China’s construction of a vast high-speed rail network will bequeath it one of the world’s most advanced rail industries, but it needs to monitor the debts it is running up in the process, according to the World Bank
China plans to build 13,000km (8,078 miles) of high-speed rail lines by 2012, more than the rest of the world combined. The Beijing-Shanghai line due to open next year will halve the travel time between the two cities to five hours.
Trains will travel at a maximum speed of 350km an hour on 8,000km of newly built lines and 250km an hour on 5,000km of upgraded track.
By 2020 the network will have expanded to serve more than 90 percent of the population, at a budgeted cost of 2 trillion yuan ($295bn), and include 16,000km of the fastest newly built lines, according to the government’s blueprint.
Li Jun, a senior railway ministry official, told reporters the target for new tracks was likely to rise as the government draws up a more detailed economic plan for the next five years.
The aim is to ensure most provincial capitals – apart from those offshore and furthest west – are no more than an eight hour journey from Beijing, boosting efforts to bring growth and urbanisation to poorer interior areas.
Places covered include far-flung southwestern Kunming, the capital of Yunnan province, some 2,000 km from the capital.
Costs are high
China is building a fleet of state-of-the-art trains for the network with the help of foreign firms including Bombardier Inc, Siemens, Kawasaki Heavy Industries Ltd and Alstom SA.
“This transfer of technology and know-how, together with the experience of building and operating several thousand route-kilometres of high-speed railway, will make China’s one of the most advanced railway industries in the world,” the World Bank said in a report.
“This should position the country to compete internationally when other countries adopt high-speed railways,” the report said, likening the creation of the network to the building of the Interstate highway system, which knitted the US together half a century ago.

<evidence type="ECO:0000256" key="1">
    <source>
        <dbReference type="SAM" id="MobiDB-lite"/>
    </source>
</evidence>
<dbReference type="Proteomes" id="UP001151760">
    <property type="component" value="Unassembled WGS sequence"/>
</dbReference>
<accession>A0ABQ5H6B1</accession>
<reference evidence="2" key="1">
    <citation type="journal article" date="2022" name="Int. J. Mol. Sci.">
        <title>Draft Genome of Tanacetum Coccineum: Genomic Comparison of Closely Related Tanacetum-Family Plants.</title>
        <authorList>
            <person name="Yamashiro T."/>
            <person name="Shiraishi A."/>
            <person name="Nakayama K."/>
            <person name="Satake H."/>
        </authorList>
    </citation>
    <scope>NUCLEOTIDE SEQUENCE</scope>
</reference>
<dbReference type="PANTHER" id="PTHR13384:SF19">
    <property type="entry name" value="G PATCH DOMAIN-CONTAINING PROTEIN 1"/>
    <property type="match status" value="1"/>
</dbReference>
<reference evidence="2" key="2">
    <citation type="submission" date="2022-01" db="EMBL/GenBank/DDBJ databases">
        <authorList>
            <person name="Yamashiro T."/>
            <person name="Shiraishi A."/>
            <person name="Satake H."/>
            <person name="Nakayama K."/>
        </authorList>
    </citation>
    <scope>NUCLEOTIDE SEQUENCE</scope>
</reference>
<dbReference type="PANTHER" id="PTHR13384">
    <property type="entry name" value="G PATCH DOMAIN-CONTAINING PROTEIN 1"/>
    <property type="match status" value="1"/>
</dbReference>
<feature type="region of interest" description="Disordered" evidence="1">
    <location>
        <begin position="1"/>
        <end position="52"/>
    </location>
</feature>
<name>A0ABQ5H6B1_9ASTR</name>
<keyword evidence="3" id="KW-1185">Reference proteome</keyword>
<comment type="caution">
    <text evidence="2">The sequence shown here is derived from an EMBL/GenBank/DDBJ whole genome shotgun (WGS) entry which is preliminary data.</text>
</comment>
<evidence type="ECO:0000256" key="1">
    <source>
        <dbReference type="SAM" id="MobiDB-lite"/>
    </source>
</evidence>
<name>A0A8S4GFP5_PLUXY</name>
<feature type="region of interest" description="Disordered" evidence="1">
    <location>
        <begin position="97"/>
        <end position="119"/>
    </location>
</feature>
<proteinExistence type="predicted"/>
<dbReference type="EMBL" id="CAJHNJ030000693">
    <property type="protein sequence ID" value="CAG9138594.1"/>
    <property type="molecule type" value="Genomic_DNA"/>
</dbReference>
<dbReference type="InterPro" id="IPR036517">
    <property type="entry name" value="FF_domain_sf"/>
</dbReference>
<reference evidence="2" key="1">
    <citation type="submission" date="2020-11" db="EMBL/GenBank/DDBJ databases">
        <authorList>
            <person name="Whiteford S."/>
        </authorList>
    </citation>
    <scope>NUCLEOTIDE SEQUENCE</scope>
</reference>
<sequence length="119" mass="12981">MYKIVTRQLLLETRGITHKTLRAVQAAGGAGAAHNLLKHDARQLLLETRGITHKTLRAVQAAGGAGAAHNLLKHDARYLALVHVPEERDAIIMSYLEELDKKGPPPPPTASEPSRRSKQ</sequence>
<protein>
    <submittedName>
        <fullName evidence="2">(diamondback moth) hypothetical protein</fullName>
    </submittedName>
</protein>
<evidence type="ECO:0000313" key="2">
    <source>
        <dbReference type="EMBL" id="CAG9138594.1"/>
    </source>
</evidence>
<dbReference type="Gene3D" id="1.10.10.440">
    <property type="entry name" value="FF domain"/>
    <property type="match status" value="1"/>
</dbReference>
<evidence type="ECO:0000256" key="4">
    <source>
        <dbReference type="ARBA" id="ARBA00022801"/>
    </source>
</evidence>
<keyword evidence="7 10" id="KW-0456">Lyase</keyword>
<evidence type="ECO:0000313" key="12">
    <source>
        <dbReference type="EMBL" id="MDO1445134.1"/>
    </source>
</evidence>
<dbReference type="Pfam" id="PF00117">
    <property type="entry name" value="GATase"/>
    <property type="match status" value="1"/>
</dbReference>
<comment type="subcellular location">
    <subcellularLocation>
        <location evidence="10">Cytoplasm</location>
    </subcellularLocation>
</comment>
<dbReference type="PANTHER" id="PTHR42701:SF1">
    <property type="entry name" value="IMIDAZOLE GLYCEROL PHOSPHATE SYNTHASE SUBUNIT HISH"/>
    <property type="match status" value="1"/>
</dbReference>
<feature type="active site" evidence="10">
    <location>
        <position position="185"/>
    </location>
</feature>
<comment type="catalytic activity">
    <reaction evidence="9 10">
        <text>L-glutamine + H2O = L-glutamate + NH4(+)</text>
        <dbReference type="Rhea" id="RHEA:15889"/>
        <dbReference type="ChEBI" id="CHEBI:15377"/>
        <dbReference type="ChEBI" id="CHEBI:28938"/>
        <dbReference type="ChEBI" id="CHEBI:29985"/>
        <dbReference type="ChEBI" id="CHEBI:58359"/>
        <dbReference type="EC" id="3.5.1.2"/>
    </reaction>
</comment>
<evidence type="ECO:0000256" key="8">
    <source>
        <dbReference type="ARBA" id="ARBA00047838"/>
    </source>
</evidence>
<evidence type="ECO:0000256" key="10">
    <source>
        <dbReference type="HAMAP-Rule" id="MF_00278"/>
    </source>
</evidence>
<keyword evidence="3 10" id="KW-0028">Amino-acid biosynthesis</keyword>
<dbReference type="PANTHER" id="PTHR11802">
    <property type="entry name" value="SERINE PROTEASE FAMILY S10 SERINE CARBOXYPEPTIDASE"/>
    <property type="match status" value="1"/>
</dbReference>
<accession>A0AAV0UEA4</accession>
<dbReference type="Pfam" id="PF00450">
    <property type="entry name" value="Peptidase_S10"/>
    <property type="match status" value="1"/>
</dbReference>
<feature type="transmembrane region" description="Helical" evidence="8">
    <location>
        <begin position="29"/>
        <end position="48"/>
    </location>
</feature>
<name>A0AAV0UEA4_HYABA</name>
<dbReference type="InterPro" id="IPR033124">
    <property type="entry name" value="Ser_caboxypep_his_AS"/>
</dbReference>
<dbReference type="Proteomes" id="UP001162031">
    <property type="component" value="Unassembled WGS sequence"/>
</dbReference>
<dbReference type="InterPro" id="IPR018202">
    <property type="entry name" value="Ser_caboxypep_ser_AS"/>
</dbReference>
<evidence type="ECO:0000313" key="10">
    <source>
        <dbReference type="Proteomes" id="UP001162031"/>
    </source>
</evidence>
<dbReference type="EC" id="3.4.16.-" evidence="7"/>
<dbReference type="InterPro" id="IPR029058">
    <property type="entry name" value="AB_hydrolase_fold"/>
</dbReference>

But foreign firms hoping for a long-term bonanza are likely to be disappointed, with Beijing keen to focus on using imported designs and skills to complement domestic technology.
“We are targetting the most advanced high-speed rail technologies in the world, with innovation as the backbone,” the railway ministry’s chief engineer, He Huawu, said in notes prepared for a news conference in Beijing.
“On the foundation of imported technologies, a dedicated high-speed rail technology innovation platform has been established, so that China’s railway industry will be able to fully rely on its original innovation in the future,” he said.
He denied, however, that foreign companies were being forced to hand over their technology as the price of market access.
The breakneck expansion will create hundreds of thousands of jobs – for skilled engineers as well as manual labourers – and, apart from shortening passenger travel times, will release much-needed capacity for growing freight traffic, the bank said.
Looking at the lessons to be learned, it said the high population density of eastern China, fast-growing incomes and the prevalence of many big cities fairly close to one another created favourable conditions not found in most developing countries.
Nor could all countries make the vast political and economic commitment that a decades-long programme requires.
And then there are the financial costs.
“Even in China, the sustainability of railway debt arising from the programme as it proceeds will need to be closely monitored and payback periods will not be short, as they cannot be for such ‘lumpy’ and long-lived assets,” the report said.
“Governments contemplating the benefits of a new high-speed railway, whether procured by public or private or combined public-private project structures, should also contemplate the near-certainty of copious and continuing budget support for the debt,” it added.